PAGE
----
Thursday, June 5, 2008

Adelila Hogensen Bagley

Adelila Hogensen Bagley about 1973

I looked in the mirror and wondered what my grandmother was doing in my bathroom! I inherited her features, but I missed out on her green thumb.

Her name was Adelila and she loved flowers. When we visited she always took us on a tour of her yard to show off whatever was blossoming. In her living room she had a special stand that held small pots of African Violets. They were cultivated until they bloomed, and then she gave them away to her friends.

I once took a trip with Grama and Grampa to see my cousins in Las Vegas. As we drove through the Utah desert she admired the cactus flowers, and we stopped several times so that she could dig a cactus up by the roots and load it in the trunk to replant in her yard.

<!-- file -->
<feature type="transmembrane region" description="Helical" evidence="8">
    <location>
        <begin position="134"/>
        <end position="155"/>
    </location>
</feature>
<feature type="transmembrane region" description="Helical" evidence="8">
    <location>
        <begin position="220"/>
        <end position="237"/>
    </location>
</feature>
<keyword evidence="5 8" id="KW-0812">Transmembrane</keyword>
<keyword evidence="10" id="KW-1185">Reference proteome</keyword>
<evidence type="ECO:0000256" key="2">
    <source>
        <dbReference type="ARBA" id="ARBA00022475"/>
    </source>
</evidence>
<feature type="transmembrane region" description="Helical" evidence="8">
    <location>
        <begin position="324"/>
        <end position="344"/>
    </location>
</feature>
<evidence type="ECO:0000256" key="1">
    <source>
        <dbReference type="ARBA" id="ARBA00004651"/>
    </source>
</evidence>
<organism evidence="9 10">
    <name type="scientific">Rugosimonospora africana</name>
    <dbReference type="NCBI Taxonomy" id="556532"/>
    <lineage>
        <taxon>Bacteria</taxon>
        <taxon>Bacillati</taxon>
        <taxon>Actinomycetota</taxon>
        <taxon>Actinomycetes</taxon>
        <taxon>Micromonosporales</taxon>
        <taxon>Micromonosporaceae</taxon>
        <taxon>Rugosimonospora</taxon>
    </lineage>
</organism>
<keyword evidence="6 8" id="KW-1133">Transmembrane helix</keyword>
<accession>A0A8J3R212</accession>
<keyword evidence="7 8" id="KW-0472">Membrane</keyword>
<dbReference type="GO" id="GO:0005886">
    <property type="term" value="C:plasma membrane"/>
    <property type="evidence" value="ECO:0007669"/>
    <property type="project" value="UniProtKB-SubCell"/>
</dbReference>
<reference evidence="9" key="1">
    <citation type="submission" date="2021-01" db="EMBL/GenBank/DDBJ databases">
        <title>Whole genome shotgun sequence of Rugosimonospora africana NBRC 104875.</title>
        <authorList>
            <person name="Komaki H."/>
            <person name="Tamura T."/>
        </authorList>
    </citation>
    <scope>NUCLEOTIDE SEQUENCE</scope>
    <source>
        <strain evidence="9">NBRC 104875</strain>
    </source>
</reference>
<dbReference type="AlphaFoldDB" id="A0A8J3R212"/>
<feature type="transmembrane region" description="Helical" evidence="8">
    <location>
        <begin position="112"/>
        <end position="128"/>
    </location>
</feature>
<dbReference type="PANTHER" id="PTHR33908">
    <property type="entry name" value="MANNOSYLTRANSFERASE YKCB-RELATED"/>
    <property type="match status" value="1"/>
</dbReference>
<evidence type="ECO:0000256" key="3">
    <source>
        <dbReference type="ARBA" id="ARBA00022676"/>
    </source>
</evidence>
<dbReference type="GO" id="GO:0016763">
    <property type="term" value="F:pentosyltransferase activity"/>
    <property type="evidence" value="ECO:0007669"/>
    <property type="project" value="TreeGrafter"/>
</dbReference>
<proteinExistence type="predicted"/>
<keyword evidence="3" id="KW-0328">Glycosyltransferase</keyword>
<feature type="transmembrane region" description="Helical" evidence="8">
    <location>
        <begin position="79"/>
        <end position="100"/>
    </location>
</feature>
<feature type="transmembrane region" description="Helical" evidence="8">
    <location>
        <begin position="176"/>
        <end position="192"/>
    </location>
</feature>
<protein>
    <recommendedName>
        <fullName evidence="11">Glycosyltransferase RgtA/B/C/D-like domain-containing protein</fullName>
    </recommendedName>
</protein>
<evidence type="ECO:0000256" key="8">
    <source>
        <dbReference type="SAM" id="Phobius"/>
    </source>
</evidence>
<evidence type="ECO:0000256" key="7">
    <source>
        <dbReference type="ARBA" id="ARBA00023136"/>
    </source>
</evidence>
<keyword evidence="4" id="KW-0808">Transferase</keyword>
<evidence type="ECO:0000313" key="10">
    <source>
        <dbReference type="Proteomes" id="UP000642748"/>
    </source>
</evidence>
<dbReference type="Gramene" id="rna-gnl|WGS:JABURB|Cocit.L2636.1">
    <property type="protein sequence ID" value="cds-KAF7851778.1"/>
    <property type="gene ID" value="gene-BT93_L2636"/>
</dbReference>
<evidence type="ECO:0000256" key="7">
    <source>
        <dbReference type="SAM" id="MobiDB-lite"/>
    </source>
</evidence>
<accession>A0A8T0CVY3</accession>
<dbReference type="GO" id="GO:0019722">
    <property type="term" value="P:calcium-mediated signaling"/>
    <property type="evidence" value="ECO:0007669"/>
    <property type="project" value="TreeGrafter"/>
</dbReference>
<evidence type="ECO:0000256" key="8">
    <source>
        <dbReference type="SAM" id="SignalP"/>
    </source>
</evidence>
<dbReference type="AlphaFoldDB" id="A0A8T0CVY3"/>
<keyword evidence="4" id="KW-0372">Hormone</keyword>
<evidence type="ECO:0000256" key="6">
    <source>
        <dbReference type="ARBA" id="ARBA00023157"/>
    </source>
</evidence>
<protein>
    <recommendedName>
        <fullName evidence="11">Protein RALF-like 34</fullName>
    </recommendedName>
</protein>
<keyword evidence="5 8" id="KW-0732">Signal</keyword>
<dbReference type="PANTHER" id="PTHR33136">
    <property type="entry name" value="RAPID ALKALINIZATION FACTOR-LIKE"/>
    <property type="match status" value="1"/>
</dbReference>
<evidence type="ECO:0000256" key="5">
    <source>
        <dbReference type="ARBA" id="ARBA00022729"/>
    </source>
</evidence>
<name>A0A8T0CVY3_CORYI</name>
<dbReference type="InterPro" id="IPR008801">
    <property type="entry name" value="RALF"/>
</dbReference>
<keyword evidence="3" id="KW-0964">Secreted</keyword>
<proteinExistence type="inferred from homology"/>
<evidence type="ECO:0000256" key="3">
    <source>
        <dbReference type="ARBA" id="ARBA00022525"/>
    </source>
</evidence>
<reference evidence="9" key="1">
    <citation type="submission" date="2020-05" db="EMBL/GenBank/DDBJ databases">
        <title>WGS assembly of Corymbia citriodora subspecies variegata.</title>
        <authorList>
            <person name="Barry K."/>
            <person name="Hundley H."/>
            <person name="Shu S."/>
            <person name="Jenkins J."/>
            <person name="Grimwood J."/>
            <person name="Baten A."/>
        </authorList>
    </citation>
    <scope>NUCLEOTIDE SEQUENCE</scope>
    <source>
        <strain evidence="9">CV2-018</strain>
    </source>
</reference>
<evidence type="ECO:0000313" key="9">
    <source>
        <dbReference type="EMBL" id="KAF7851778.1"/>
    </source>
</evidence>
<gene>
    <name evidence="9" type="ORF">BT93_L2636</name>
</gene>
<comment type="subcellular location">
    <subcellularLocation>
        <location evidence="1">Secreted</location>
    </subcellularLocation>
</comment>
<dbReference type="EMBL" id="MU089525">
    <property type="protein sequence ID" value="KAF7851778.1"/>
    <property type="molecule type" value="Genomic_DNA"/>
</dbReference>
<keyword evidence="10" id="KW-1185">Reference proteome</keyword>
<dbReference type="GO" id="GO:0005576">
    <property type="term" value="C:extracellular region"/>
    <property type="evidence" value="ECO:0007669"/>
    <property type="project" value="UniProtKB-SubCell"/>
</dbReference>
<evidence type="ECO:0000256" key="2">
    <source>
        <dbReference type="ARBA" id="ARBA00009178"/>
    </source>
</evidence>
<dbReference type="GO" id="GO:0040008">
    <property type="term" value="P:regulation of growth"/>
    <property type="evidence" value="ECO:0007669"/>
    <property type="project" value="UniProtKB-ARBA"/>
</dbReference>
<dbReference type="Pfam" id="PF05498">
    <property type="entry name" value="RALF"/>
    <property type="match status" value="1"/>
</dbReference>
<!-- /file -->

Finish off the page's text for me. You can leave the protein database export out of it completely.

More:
But she wasn't always a grandmother. She was once a little girl in Montpelier, Idaho.

Adelila and her little brothers, 1910. (Yes, the little person in the white dress is a boy.)

Her mother was Emily and her father was Charles. This picture was taken when she was thirteen, the year after her father died.

"I remember the 4th of July, 1909. I was 12 years old. My dad set off his usual firecrackers--big ones-- and laughed when we all jumped. It was such a happy holiday. He took sick that very night with pneumonia. He was ill for two week and passed away on July 19th.